SEOUL, Sept 25 – North Korea fired a ballistic missile towards the sea off its east coast on Sunday ahead of a planned military exercise between South Korean and US forces involving an aircraft carrier and ahead of a visit by US Vice President Kamala to the Harris region.
South Korea’s military said it was a single short-range ballistic missile fired from near the Taechon area in North Pyongyang province just before 7:00 a.m. local time and flew about 600 km (373 mi) at an altitude of 60 km and a speed of Mach. 5.
“North Korea’s launch of a ballistic missile is an act of grave provocation that threatens the peace and security of the Korean Peninsula and the international community,” South Korea’s Joint Chiefs of Staff said in a statement.
Joint Chiefs of Staff Chairman Kim Seung-kyum and US Forces Korea Commander Paul LaCamera discussed the situation after the launch and reaffirmed their readiness to respond to any threat or provocation from North Korea, it added.
South Korea’s National Security Council held an emergency meeting to discuss response measures and condemned the launch as a clear violation of UN Security Council resolutions and an unjustifiable act of provocation.
Japanese Defense Minister Yasukazu Hamada said Japan estimated the missile reached a maximum altitude of 50 km and could have flown on an irregular trajectory. Hamada said it is outside Japan’s exclusive economic zone and there have been no reported problems with shipping or air traffic.
Many of the short-range missiles tested by North Korea in recent years have been designed to evade missile defenses by maneuvering in flight and following a lower, “compressed” trajectory, experts said.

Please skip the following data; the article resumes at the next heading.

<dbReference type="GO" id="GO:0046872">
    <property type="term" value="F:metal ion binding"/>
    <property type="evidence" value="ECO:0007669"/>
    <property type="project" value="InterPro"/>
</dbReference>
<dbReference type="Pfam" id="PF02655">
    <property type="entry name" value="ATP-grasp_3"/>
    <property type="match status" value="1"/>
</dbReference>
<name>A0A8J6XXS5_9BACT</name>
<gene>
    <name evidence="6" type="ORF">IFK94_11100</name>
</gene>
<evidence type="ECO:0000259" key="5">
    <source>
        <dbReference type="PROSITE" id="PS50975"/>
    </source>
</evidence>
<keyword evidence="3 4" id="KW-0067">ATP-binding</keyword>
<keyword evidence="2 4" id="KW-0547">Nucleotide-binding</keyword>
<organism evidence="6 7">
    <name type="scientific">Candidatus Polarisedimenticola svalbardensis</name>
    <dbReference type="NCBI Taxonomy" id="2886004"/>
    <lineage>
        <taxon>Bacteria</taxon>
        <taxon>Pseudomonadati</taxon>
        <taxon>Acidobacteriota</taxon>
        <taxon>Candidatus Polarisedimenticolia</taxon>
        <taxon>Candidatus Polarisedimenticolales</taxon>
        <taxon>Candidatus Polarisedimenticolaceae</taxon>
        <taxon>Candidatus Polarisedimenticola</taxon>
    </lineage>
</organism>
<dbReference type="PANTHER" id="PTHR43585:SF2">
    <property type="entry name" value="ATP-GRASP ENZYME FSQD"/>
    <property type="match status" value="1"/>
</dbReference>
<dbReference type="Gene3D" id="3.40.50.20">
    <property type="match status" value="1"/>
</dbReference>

“If you include cruise missiles, it’s the 19th start, which is an unprecedented pace,” Hamada said.
“North Korea’s action poses a threat to the peace and security of our country, the region and the international community, and to do so at a time when the Ukrainian invasion is unfolding is unforgivable,” he said, adding that Japan had lodged a protest through the North Korean embassy in Beijing.
The U.S. Indo-Pacific Command said in a statement released after the launch that it was aware of the launch and was consulting closely with allies, reaffirming the U.S. commitment to the defense of South Korea and Japan.
“While we have assessed that this event does not pose an immediate threat to US personnel or territory, or to our allies, the missile launch highlights the destabilizing impact of the DPRK’s illicit weapons of mass destruction and ballistic missile programs.”
The launch comes after the arrival of the US nuclear-powered aircraft carrier USS Ronald Reagan in South Korea to participate in joint exercises with South Korean forces over four days from September 26 to 29, and ahead of Harris’ planned visit to Seoul this week.
It was the first time the North had carried out such a launch since it fired eight short-range ballistic missiles in one day in early June, prompting the United States to demand more sanctions for violating UN Security Council resolutions.
North Korea rejects the UN resolutions as a violation of its sovereign right to self-defense and space exploration, and has criticized previous joint exercises between the United States and South Korea as evidence of their hostile policies.
After North Korea conducted an unprecedented number of missile tests this year, including its intercontinental ballistic missiles for the first time since 2017, the United States and South Korea said they would step up joint exercises and military shows of force to deter Pyongyang.
“Defense exercises will not prevent North Korean missile tests,” said Leif-Eric Easley, a professor of international affairs at Ewha University in Seoul.
But U.S.-South Korean security cooperation helps deter a North Korean attack and counter pressure from Pyongyang, and the allies should not let provocations stop them from conducting the military training and exchanges needed to maintain the alliance, he added.
South Korea’s Yonhap news agency reported on Saturday that North Korea may also be preparing to test a submarine-launched ballistic missile (SLBM), citing the South’s military.